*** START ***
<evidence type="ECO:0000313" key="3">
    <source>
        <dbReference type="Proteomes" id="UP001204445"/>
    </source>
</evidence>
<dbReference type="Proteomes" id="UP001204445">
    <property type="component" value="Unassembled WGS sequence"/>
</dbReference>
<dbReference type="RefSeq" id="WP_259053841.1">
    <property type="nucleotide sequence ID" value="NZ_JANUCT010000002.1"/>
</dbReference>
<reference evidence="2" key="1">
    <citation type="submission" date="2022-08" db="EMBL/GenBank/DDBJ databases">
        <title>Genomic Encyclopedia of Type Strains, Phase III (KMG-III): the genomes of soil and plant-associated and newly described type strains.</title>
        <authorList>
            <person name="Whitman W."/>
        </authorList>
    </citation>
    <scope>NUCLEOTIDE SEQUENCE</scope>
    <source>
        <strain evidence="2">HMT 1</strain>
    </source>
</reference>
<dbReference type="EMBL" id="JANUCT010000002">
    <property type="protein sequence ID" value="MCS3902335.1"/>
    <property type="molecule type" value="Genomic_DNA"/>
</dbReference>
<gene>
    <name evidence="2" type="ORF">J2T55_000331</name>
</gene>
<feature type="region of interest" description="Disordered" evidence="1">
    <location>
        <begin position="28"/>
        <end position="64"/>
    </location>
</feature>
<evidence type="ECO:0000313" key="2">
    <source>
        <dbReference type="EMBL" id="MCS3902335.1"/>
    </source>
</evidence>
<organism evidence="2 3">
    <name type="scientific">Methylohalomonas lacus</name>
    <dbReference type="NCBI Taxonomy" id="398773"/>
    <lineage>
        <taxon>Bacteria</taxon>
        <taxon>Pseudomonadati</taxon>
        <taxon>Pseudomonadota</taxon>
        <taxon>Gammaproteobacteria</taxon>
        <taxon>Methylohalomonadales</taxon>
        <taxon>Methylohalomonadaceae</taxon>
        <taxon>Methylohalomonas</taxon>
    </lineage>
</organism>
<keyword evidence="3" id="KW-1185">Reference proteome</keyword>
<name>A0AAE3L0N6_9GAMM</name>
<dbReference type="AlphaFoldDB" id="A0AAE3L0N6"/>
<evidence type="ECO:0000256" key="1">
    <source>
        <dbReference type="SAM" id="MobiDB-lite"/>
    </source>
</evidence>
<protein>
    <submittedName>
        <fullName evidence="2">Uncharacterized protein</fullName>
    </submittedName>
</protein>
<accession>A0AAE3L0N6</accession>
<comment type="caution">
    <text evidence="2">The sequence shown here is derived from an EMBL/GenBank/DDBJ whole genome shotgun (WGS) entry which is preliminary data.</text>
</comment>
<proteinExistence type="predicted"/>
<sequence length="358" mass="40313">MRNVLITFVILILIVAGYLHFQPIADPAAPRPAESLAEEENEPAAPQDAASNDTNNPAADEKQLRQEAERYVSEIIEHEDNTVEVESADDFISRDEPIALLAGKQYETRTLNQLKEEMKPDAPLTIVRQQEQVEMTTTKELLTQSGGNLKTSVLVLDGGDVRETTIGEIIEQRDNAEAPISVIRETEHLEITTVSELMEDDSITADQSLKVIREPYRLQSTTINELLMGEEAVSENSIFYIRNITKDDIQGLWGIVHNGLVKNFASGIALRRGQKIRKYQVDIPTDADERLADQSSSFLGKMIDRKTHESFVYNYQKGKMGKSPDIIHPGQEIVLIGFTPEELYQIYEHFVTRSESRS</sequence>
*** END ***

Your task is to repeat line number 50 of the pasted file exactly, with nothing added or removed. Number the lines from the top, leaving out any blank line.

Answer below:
        <taxon>Methylohalomonadales</taxon>